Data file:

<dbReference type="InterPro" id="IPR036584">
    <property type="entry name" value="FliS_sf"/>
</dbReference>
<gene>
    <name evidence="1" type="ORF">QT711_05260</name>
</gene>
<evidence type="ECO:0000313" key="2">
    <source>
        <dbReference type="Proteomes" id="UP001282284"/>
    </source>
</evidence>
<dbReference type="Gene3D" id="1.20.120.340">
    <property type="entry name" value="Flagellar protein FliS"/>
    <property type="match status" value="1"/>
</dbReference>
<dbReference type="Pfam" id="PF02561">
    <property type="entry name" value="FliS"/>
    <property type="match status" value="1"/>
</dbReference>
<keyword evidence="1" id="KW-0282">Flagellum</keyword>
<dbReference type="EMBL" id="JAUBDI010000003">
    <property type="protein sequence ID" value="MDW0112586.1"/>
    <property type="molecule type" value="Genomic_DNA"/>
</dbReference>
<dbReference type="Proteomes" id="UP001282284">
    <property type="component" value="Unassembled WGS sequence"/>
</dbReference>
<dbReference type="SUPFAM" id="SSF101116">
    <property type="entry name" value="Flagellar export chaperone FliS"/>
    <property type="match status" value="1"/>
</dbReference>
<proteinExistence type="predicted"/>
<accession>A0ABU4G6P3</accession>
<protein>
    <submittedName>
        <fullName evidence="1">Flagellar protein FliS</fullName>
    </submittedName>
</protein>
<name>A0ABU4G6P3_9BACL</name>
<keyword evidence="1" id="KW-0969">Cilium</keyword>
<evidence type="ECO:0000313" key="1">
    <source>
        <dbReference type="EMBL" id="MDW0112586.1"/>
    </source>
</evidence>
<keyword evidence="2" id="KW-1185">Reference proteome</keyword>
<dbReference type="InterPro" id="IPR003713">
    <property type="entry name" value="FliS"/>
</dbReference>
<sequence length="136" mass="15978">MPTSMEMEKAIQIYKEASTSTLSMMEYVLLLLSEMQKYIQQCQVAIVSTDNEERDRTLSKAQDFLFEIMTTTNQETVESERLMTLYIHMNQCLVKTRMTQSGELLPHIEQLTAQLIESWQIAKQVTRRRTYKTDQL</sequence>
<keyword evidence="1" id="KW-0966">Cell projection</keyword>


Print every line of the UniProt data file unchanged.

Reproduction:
<dbReference type="InterPro" id="IPR036584">
    <property type="entry name" value="FliS_sf"/>
</dbReference>
<gene>
    <name evidence="1" type="ORF">QT711_05260</name>
</gene>
<evidence type="ECO:0000313" key="2">
    <source>
        <dbReference type="Proteomes" id="UP001282284"/>
    </source>
</evidence>
<dbReference type="Gene3D" id="1.20.120.340">
    <property type="entry name" value="Flagellar protein FliS"/>
    <property type="match status" value="1"/>
</dbReference>
<dbReference type="Pfam" id="PF02561">
    <property type="entry name" value="FliS"/>
    <property type="match status" value="1"/>
</dbReference>
<keyword evidence="1" id="KW-0282">Flagellum</keyword>
<dbReference type="EMBL" id="JAUBDI010000003">
    <property type="protein sequence ID" value="MDW0112586.1"/>
    <property type="molecule type" value="Genomic_DNA"/>
</dbReference>
<dbReference type="Proteomes" id="UP001282284">
    <property type="component" value="Unassembled WGS sequence"/>
</dbReference>
<dbReference type="SUPFAM" id="SSF101116">
    <property type="entry name" value="Flagellar export chaperone FliS"/>
    <property type="match status" value="1"/>
</dbReference>
<proteinExistence type="predicted"/>
<accession>A0ABU4G6P3</accession>
<protein>
    <submittedName>
        <fullName evidence="1">Flagellar protein FliS</fullName>
    </submittedName>
</protein>
<name>A0ABU4G6P3_9BACL</name>
<keyword evidence="1" id="KW-0969">Cilium</keyword>
<evidence type="ECO:0000313" key="1">
    <source>
        <dbReference type="EMBL" id="MDW0112586.1"/>
    </source>
</evidence>
<keyword evidence="2" id="KW-1185">Reference proteome</keyword>
<dbReference type="InterPro" id="IPR003713">
    <property type="entry name" value="FliS"/>
</dbReference>
<sequence length="136" mass="15978">MPTSMEMEKAIQIYKEASTSTLSMMEYVLLLLSEMQKYIQQCQVAIVSTDNEERDRTLSKAQDFLFEIMTTTNQETVESERLMTLYIHMNQCLVKTRMTQSGELLPHIEQLTAQLIESWQIAKQVTRRRTYKTDQL</sequence>
<keyword evidence="1" id="KW-0966">Cell projection</keyword>